Each course is, as you would expect from the sport, an oval circuit. The bends might be slightly more elevated, slightly more prolonged, and the straights might range from being stumpy or long, but they are all – effectively – the same (NASCAR fans are probably rolling their eyes right now). In a better game, that wouldn’t be a problem, as the thrill of passing nineteen other racers would be in the foreground. But here, it’s a problem.

Speedway Racing is at its best when more cars are on the screen. The opening moments where, for odd reasons, you have about five times the acceleration of everyone else, feel good – mostly because you’re weaving through opponents like you’re making a basket. The threat of being nicked or shoved is there, and you can emerge into fifth or thereabouts without really having made any maneuvers. 

But things go downhill. In auto or manual, taking corners feels terrible. Pumping the brakes gives you a drift, but that drift is so stop-start and unreliable that you can’t count on it. The cars feel like milk carts loaded with bricks, so you’re wrestling the car round and trying to avoid other cars as you go.

There’s also the constant threat of spinning out for no reason whatsoever. Speedway Racing has some invisible bar, hidden well away from the HUD, that determines whether you are overdoing it on a corner. So, on occasion, Speedway Racing sends you spinning out, mainly because it doesn’t like your face. Manhandling the car into a good position and then finding yourself spinning through 360 degrees is enough to make you sit quietly in the room for a bit with the lights off. 

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Sudden and inexplicable failure is a running theme, and – once again – Speedway Racing can’t decide whether it’s shooting for arcade or sim. Merely graze a car, and there’s a chance that you will start swinging about the track like you’re pulling ollies. Dink a wall, and almost all of your speed will be sapped from you. You’re effectively starting from 0 mph, and suddenly you’re prey for the cars behind you. They will bash into you (a handy traffic monitor does alleviate this a tad), causing you to spin further, and when the dust settles, you are at the back of the pack. There’s a respawn on L3, but we could barely get it to work.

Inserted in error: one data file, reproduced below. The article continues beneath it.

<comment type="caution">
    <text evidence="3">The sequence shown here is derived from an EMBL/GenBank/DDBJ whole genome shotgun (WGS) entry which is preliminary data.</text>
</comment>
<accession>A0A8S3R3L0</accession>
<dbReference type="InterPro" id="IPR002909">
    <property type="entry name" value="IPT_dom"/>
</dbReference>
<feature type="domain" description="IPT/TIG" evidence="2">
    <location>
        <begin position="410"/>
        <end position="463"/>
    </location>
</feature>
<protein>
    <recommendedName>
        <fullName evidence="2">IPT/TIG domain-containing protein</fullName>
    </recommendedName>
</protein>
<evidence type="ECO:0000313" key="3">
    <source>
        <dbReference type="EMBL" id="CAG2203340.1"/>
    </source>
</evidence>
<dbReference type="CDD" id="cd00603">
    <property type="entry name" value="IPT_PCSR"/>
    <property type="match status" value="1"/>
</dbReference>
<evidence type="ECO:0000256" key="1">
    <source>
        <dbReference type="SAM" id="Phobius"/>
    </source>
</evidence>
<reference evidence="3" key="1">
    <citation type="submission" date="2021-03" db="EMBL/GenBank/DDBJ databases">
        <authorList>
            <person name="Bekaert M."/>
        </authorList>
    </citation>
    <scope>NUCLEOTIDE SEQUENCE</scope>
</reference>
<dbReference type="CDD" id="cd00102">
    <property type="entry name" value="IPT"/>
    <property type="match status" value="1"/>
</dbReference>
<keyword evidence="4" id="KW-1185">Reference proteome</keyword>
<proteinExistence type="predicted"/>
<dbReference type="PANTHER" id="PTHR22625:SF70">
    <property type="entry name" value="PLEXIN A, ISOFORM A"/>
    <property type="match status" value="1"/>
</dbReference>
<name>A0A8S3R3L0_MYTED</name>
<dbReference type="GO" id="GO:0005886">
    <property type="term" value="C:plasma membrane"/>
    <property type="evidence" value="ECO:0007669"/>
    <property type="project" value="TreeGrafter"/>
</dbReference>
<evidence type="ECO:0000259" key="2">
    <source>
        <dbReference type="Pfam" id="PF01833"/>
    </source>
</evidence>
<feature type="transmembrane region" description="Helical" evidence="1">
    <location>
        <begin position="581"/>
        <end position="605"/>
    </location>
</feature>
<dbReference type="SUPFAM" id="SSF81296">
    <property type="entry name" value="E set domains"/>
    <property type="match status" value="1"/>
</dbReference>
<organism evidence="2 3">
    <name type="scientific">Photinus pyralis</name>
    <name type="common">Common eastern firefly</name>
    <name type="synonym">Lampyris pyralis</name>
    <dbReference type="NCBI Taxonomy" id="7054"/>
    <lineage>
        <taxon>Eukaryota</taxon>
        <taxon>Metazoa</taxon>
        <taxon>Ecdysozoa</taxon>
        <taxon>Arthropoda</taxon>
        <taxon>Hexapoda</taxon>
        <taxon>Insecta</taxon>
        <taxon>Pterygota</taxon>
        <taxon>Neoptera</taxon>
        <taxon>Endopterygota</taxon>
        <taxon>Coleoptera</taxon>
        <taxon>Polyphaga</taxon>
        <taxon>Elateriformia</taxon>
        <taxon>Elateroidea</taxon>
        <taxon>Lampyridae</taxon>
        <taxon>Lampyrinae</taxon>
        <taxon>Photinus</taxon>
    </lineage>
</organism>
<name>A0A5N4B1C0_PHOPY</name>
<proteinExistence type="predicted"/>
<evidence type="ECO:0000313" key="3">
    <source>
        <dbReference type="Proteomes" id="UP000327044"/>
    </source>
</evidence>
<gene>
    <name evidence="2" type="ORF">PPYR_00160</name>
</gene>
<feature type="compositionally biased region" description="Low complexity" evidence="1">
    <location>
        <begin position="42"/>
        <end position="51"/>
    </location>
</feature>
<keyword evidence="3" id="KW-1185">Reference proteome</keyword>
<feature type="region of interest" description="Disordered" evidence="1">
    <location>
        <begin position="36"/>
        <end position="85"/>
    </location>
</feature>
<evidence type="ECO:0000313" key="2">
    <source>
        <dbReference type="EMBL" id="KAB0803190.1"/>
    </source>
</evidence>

On bigger tracks, like Seattle, we had something close to fun. The straights are long and straight, the turns are prolonged and shallow. Speedway Racing knows it has issues, so it gives you control of cars that are much faster than your opponents. You can make up for all the spins and crashes with a well-timed overtake. It’s possible to enjoy Seattle. We like Seattle. 

But almost everywhere else, Speedway Racing is a grim and joyless drive. It plops itself in the middle of arcade and simulation, but takes the worst from both worlds: it takes the punishing, exacting controls from a sim, and the shallowness of an arcade game. 

For years, we’ve struggled to see what makes NASCAR so special. Speedway Racing definitely hasn’t arrived with any solutions. If anything, it’s given us such a bad taste that we won’t be making the attempt to try again in a while.

You can buy Speedway Racing from the Xbox Store

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At some point, we’d love someone to explain the joys of speedway and NASCAR to us. It must be there: too many people love NASCAR for it not to have a glimmer of excitement. And we’re cricket fans, so we know about loving a...Speedway Racing Review